BMC Public Health 23, 1601


Historical and regional particularities in the prevalence of traumatic events and posttraumatic stress dis-order in East and West Germany


Background: Epidemiological research on the prevalence of traumatic events and PTSD has shown that there are significant differences between countries, due to their different history and socialization processes. In the case of Germany, this is particularly relevant. Germany was divided into two states from 1949 to 1990. This study examines the prevalence of traumatic events and PTSD in the formerly divided East and West Germany.

Methods: For the prevalence of traumatic events, we used data from four representative surveys (years 2005, 2007, 2008, and 2016) with a total of N = 9,200 respondents. For the analyses of PTSD prevalence, we used data from three representative surveys (years 2005, 2007, 2008) with a total of N = 6676 respondents. We compared different birth cohorts, persons living in the former West vs. East Germany, and the application of different diagnostic criteria using a chi-square test.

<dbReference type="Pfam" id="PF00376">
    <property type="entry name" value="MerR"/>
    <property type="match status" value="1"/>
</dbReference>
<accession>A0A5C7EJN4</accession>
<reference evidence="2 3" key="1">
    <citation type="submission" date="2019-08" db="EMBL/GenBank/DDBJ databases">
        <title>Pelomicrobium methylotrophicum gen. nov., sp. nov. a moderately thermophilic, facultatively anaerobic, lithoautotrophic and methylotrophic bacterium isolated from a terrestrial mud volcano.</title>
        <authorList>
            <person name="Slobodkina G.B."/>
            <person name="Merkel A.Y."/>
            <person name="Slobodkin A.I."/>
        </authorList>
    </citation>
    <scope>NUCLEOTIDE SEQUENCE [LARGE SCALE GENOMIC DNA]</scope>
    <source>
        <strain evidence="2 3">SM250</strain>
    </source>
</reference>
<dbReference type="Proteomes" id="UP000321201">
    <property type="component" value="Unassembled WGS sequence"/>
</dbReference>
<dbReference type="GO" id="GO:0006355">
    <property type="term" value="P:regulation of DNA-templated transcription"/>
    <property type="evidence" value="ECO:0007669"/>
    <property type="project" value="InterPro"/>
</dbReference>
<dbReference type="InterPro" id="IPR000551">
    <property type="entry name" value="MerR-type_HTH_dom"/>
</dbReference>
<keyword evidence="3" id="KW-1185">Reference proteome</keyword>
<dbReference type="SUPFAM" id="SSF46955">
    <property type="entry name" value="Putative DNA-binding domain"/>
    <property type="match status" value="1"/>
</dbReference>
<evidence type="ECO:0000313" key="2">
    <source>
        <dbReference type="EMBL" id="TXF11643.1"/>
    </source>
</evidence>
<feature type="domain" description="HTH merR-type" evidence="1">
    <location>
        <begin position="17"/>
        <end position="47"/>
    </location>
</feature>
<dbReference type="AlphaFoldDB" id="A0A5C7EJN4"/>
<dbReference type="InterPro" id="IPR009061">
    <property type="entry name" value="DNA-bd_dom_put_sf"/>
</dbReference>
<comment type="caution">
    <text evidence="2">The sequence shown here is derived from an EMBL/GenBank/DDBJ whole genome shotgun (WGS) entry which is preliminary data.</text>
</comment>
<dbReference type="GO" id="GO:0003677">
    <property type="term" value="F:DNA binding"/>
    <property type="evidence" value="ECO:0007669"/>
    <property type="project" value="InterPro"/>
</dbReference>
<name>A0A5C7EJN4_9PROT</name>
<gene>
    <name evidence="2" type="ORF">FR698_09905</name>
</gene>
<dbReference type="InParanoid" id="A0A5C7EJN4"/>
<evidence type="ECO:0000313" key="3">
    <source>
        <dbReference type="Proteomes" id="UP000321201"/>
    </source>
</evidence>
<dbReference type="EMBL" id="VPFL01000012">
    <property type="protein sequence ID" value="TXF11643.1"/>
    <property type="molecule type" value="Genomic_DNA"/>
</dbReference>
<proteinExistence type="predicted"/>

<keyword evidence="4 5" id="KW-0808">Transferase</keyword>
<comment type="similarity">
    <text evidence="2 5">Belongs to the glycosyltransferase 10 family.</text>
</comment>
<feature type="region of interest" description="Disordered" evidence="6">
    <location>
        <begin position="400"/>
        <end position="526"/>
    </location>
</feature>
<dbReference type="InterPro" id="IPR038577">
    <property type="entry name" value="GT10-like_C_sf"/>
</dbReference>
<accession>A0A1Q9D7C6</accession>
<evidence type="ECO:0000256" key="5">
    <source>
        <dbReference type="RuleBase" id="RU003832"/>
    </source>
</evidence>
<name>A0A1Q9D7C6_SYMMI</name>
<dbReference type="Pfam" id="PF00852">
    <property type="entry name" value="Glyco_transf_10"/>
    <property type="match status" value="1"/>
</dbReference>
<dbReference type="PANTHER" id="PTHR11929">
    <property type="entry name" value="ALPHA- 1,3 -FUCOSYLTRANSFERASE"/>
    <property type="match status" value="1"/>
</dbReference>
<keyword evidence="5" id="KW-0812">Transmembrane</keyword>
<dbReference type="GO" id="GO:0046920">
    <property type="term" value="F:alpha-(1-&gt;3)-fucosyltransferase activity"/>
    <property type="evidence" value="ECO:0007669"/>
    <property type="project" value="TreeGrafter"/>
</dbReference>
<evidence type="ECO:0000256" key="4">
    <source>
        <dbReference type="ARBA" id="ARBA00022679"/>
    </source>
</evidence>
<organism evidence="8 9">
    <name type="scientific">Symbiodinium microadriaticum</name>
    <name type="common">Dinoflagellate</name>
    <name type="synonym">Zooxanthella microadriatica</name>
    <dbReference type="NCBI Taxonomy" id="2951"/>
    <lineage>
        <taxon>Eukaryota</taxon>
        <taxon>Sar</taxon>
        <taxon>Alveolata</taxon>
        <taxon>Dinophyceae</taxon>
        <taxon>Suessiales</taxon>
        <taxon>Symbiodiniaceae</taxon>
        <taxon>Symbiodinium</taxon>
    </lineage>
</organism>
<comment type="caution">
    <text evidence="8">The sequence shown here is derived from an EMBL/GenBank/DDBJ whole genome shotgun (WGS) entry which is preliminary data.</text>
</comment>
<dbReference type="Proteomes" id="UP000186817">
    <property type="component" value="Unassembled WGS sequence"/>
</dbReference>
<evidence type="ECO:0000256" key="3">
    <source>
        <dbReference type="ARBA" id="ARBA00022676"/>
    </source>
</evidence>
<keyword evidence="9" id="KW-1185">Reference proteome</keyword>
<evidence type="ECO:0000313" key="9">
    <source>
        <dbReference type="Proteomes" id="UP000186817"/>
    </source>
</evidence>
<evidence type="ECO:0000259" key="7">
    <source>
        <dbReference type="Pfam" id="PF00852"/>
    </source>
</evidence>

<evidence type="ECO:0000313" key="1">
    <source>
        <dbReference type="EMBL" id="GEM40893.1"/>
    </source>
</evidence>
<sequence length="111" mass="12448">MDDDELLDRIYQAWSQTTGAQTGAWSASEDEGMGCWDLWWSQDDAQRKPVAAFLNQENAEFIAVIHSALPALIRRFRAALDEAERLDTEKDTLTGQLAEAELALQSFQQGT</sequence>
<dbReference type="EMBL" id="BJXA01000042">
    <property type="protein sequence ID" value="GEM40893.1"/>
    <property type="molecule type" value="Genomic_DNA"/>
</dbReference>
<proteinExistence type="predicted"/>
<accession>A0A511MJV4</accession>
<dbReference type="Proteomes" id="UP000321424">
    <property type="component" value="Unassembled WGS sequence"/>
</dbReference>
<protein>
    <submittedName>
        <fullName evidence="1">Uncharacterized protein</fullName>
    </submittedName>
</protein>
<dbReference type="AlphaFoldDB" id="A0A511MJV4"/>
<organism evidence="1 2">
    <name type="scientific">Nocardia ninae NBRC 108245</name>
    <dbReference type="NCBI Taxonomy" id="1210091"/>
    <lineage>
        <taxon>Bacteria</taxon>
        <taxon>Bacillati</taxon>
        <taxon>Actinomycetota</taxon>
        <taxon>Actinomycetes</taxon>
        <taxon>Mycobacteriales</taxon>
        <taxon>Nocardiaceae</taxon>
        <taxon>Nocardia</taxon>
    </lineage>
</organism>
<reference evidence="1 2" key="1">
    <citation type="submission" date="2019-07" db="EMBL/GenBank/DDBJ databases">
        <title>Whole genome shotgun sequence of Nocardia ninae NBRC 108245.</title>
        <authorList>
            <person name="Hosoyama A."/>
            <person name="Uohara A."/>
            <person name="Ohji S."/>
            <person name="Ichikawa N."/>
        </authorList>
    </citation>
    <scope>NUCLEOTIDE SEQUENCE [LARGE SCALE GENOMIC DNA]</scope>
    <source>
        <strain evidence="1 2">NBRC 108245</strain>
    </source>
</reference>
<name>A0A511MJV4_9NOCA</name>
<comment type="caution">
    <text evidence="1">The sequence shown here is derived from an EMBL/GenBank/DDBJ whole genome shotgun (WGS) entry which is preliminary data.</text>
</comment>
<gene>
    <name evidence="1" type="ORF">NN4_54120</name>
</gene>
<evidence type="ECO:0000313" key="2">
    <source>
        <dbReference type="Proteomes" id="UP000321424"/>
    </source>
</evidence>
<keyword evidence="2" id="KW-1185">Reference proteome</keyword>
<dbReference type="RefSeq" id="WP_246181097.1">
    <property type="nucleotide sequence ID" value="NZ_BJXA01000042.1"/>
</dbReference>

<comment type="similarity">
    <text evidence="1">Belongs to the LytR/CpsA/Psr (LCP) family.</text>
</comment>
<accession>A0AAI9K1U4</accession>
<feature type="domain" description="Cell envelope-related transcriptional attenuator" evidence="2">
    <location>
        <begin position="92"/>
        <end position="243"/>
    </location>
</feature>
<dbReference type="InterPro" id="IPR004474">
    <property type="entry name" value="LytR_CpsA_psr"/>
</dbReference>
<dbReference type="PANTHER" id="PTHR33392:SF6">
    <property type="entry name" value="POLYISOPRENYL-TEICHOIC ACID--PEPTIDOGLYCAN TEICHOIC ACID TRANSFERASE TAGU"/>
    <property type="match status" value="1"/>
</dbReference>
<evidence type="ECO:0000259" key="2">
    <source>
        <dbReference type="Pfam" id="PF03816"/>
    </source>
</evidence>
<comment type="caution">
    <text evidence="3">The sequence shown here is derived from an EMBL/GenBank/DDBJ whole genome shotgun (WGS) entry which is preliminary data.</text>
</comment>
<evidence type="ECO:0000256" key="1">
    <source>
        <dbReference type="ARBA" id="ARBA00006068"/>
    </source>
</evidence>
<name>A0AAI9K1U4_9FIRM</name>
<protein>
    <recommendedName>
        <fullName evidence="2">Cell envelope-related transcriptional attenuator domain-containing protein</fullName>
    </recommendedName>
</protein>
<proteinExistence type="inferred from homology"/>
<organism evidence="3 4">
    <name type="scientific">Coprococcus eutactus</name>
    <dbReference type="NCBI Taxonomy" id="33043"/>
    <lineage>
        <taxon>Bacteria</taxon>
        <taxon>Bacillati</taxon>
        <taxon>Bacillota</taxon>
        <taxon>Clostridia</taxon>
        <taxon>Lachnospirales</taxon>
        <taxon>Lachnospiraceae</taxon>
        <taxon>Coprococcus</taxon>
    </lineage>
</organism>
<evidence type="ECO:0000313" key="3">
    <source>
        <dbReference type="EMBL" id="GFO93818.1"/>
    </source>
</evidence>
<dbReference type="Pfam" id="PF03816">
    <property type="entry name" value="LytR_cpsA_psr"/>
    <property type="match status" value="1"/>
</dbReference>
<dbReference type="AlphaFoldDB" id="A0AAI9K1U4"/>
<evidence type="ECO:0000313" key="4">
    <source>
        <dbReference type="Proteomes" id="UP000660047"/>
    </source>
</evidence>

Results: The overall one-month prevalence rate for PTSD was 3.4% (3.0% for men and 3.8% for women). We found significant differences in the occurrence of traumatic events between genders, different age cohorts as well as between people who live in East and West Germany. Significant differences in the prevalence of PTSD can only be observed for different age cohorts. Most of the age effects are due to traumatic events related to World War II (WWII). Prevalence rates for PTSD were higher when the diagnostic criterions of the DSM-V were applied compared to the criterions of the DSM-IV.

Conclusions: Our data suggests that socio-political factors may need to be considered when accounting for differences in occurrence rates of traumatic events, but not for prevalence rates of PTSD, between East and West Germany. People who have experienced WW II have a higher risk of suffering from PTSD. Future epidemiological trauma research should take historical and regional peculiarities of countries into account.

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Kasinger, C., Schulz, AC., Ulke, C, Maercker, A., Beutel, M. & Brähler, E